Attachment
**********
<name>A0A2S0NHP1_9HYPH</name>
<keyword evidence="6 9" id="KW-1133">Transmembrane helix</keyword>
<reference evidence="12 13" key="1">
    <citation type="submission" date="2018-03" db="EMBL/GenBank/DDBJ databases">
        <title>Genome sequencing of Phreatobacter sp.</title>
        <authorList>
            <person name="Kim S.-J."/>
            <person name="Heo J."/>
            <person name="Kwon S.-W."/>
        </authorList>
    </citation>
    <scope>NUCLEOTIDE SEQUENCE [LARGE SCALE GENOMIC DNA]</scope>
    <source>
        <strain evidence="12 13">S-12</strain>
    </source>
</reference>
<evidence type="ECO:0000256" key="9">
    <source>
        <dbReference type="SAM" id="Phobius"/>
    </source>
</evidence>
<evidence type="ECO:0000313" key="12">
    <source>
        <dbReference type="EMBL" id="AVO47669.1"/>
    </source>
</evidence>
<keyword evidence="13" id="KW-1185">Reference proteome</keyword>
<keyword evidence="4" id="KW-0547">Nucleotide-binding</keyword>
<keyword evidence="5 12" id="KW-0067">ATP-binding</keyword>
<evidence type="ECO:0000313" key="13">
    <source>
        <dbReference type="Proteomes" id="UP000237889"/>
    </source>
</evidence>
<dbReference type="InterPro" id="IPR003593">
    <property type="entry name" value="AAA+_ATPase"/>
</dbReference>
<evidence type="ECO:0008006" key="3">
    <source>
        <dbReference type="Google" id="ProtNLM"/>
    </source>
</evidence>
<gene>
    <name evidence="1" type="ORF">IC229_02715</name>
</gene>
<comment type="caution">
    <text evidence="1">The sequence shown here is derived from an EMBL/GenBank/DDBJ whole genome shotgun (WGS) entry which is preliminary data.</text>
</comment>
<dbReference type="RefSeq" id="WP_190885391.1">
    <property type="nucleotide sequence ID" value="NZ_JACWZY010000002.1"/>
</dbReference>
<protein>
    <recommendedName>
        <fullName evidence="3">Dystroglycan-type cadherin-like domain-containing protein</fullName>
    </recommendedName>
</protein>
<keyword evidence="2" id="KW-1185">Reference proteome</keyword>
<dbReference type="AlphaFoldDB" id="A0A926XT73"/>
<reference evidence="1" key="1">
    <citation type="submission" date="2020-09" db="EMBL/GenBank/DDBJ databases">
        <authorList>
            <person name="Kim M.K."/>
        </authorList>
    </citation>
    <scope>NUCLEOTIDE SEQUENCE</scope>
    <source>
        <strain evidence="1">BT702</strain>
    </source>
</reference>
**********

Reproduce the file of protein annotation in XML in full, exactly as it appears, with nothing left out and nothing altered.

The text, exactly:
<name>A0A2S0NHP1_9HYPH</name>
<keyword evidence="6 9" id="KW-1133">Transmembrane helix</keyword>
<reference evidence="12 13" key="1">
    <citation type="submission" date="2018-03" db="EMBL/GenBank/DDBJ databases">
        <title>Genome sequencing of Phreatobacter sp.</title>
        <authorList>
            <person name="Kim S.-J."/>
            <person name="Heo J."/>
            <person name="Kwon S.-W."/>
        </authorList>
    </citation>
    <scope>NUCLEOTIDE SEQUENCE [LARGE SCALE GENOMIC DNA]</scope>
    <source>
        <strain evidence="12 13">S-12</strain>
    </source>
</reference>
<evidence type="ECO:0000256" key="9">
    <source>
        <dbReference type="SAM" id="Phobius"/>
    </source>
</evidence>
<evidence type="ECO:0000313" key="12">
    <source>
        <dbReference type="EMBL" id="AVO47669.1"/>
    </source>
</evidence>
<keyword evidence="13" id="KW-1185">Reference proteome</keyword>
<keyword evidence="4" id="KW-0547">Nucleotide-binding</keyword>
<keyword evidence="5 12" id="KW-0067">ATP-binding</keyword>
<evidence type="ECO:0000313" key="13">
    <source>
        <dbReference type="Proteomes" id="UP000237889"/>
    </source>
</evidence>
<dbReference type="InterPro" id="IPR003593">
    <property type="entry name" value="AAA+_ATPase"/>
</dbReference>
<evidence type="ECO:0008006" key="3">
    <source>
        <dbReference type="Google" id="ProtNLM"/>
    </source>
</evidence>
<gene>
    <name evidence="1" type="ORF">IC229_02715</name>
</gene>
<comment type="caution">
    <text evidence="1">The sequence shown here is derived from an EMBL/GenBank/DDBJ whole genome shotgun (WGS) entry which is preliminary data.</text>
</comment>
<dbReference type="RefSeq" id="WP_190885391.1">
    <property type="nucleotide sequence ID" value="NZ_JACWZY010000002.1"/>
</dbReference>
<protein>
    <recommendedName>
        <fullName evidence="3">Dystroglycan-type cadherin-like domain-containing protein</fullName>
    </recommendedName>
</protein>
<keyword evidence="2" id="KW-1185">Reference proteome</keyword>
<dbReference type="AlphaFoldDB" id="A0A926XT73"/>
<reference evidence="1" key="1">
    <citation type="submission" date="2020-09" db="EMBL/GenBank/DDBJ databases">
        <authorList>
            <person name="Kim M.K."/>
        </authorList>
    </citation>
    <scope>NUCLEOTIDE SEQUENCE</scope>
    <source>
        <strain evidence="1">BT702</strain>
    </source>
</reference>